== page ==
The mainstream news media coverage of Sandra Cantu’s disappearance and ultimate murder follows the predictable pattern of selective, sensational coverage driven by race and demographics. The disappearance of Cantu, an eight year old girl from the Central Valley town of Tracy, should have been a local story of interest to the hometown paper, the Tracy Press, and to nearby TV stations in Stockton and Sacramento, not to San Francisco, Oakland or San Jose newsrooms 70 miles away. When word broke that a cute, light skinned girl was missing in the suburbs, the media stampede was on to Tracy, a town most San Francisco and San Jose reporters probably may have never heard of unless they knew somebody who lived there or covered a strike story at the Safeway distribution center located in Tracy.
The coverage of Cantu’s disappearance and murder was intense, generating front page coverage in most Bay Area newspapers and extensive “wall to wall” time on Bay Area TV and radio newscasts. In these times of scarce newsroom resources, newspapers had multiple reporters working on the story and some stations had two or three news crews stationed in Tracy for live reports. Several stations devoted up to half their nightly newscast to the “Breaking News of the disappearance of little Sandra Cantu” with the all important weather, traffic and sports rounding up the rest of the newscast at the expense of other important stories.
Why did the Cantu story generate such a media frenzy? Her coverage fits a pattern of how the media covers missing persons. Polly Klaas of Petaluma, Ilene Misheloff of Dublin, Xiana Fairchild of Vallejo, Amber Swartz-Garcia of Pinole are all well known names in the Bay Area because of high profile media coverage of their disappearances. What’s common about all these cases is that they were cute, White and lived in the outer suburbs of the Bay Area, a key target demographic for Bay Area newspapers, radio and TV stations. African American, Asian and dark skinned Hispanic children who go missing, particularly Black kids who live in urban inner city communities such as Oakland, San Francisco or Richmond rarely receive the type of media attention that Cantu or the aforementioned White children received, even though FBI statistics indicate that Black children make up about one third of all missing children.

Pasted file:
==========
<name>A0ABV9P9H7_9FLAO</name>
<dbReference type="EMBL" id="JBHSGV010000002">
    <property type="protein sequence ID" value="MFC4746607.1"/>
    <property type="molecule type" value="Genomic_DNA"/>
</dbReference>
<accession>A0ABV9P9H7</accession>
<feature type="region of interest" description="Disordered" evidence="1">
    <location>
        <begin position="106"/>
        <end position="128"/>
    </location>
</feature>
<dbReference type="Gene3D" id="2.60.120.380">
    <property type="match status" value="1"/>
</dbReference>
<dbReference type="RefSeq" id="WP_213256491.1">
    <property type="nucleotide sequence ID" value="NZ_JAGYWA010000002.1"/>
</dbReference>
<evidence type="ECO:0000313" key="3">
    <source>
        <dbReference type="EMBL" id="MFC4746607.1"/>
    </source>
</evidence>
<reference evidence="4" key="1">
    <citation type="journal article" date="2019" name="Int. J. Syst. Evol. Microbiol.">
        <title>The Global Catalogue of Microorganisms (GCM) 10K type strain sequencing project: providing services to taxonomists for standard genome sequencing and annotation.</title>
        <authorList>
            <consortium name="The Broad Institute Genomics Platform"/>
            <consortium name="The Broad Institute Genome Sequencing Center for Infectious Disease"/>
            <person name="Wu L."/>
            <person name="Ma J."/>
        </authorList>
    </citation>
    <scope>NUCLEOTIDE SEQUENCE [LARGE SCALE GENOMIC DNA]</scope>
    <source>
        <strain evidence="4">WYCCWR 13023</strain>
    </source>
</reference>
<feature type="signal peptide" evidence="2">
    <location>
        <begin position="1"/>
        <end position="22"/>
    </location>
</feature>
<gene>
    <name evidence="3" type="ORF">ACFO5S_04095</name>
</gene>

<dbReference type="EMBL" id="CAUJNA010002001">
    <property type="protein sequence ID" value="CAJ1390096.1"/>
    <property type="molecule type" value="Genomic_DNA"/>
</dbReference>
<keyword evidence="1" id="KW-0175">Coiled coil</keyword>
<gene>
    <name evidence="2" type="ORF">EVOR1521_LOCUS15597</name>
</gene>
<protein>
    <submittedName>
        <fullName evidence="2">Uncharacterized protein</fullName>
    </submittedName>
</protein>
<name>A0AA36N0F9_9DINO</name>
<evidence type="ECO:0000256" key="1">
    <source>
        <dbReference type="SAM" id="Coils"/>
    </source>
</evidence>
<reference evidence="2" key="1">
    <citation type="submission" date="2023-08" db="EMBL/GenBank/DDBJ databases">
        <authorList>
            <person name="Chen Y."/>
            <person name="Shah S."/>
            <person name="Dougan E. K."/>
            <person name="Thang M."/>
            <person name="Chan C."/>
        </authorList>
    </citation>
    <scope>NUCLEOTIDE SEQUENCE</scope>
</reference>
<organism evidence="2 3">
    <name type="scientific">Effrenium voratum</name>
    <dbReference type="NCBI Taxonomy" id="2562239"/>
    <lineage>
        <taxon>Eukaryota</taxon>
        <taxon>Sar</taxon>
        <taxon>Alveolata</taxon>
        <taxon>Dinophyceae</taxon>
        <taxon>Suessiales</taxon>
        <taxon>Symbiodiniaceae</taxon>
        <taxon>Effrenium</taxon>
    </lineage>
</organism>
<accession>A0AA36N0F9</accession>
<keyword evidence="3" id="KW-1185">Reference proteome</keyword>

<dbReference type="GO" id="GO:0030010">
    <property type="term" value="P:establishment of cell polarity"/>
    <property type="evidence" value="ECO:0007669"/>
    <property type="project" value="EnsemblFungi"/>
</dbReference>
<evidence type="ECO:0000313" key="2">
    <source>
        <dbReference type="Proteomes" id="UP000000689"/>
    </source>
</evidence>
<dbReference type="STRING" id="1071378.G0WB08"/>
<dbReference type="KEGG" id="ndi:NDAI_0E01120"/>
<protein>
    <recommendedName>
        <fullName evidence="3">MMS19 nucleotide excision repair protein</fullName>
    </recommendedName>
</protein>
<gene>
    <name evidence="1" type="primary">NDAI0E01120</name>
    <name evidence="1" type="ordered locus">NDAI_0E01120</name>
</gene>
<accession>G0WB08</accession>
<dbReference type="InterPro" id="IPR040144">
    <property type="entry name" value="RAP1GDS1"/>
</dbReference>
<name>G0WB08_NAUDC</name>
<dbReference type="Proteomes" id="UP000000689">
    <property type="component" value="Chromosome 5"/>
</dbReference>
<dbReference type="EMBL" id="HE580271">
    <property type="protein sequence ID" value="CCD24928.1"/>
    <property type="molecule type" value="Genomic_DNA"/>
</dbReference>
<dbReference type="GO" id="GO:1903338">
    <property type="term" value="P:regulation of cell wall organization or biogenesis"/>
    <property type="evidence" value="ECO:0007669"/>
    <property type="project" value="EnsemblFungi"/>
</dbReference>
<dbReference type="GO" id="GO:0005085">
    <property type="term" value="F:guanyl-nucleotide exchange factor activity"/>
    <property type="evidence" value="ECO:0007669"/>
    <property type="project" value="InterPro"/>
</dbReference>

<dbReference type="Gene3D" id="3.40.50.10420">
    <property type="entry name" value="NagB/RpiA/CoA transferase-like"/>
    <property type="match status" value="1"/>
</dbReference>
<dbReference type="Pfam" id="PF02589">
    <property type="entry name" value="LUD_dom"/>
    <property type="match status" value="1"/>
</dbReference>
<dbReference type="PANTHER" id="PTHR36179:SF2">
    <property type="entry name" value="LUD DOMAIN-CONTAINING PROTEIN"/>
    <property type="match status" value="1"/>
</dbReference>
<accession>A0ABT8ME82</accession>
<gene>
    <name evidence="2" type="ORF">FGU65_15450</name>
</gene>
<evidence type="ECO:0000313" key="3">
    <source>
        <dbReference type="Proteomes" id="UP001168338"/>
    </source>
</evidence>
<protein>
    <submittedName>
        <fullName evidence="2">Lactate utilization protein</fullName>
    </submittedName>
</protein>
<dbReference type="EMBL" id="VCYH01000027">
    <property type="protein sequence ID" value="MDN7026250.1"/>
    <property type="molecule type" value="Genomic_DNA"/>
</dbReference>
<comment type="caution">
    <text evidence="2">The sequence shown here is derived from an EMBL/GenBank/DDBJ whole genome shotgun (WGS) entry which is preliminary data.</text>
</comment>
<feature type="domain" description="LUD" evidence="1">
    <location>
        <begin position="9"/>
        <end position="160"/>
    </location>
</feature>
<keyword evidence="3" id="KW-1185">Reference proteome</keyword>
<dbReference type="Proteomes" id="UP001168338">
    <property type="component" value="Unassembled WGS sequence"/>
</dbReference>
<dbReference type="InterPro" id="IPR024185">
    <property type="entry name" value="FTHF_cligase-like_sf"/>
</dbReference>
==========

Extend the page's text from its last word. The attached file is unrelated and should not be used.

Activists say that this pattern is not just a Bay Area phenomenon. According to the website Black and Missing But Not Forgotten, the mainstream media throughout the country rarely reports about the disappearance of Black children on the same level that cute White children receive.
Community activist and syndicated columnist Earl Ofari Hutchinson says that the mainstream media has shown little interest in providing extensive coverage of missing Black children. Hutchinson says that media bosses have acknowledged the disparity in coverage and always promise to do better but the reality is that most daily papers, TV and radio newsrooms ignore missing Black children reports. Hutchinson said that occasionally an African American reporter or assignment editor may pressure a station or newspaper to do a story on a missing Black child, but recent media cutbacks have forced out the few Black newsroom reporters and decision makers. Editors and broadcast news directors defend their coverage, saying they are just responding to community reaction of missing children reports. Hutchinson disagrees with that contention. Hutchinson says that he’s personally been involved in media campaigns organized by parents, friends and relatives of missing African American children. Hutchinson says at best stations may give token coverage to a missing person report of an African American child, but nothing to the extent of the nationwide coverage given to the disappearance and murder of White girls like JonBenét Ramsey in Denver and Callee Anthony in Orlando, or local White girls like Cantu.
Hutchinson says he does not expect any improvement in the way that the mainstream media reports on the disappearance of Black children. Black child advocates have founded websites such as Black and Missing But Not Forgotten as a way to bypass the mainstream media’s refusal to provide coverage of missing Black children. Hutchinson said that one way to pressure TV and Radio stations into providing better coverage of missing Black children is to challenge the Federal Communications Commission (FCC) licenses of stations that do a poor job of reporting the disappearance of missing Black children. Hutchinson says that stations have a responsibility to serve the community and that stations fail in that regard when they don’t cover reports of missing Black children in the same manner stations report on missing White children. Hutchinson says an Obama appointed FCC board could have as many as three African American commissioners who may be more interested in investigating complaints of racial bias in TV and radio news coverage than Republicans who have controlled the FCC the past eight years.
Local activists say that San Francisco, Oakland and San Jose based newspapers, radio and TV stations don’t have to travel 70 miles to report on missing children, because, sadly, there are Black, Hispanic and Asian children who disappear within blocks from the newsrooms of the Bay Area newspapers, radio and TV stations.Filed under: Archive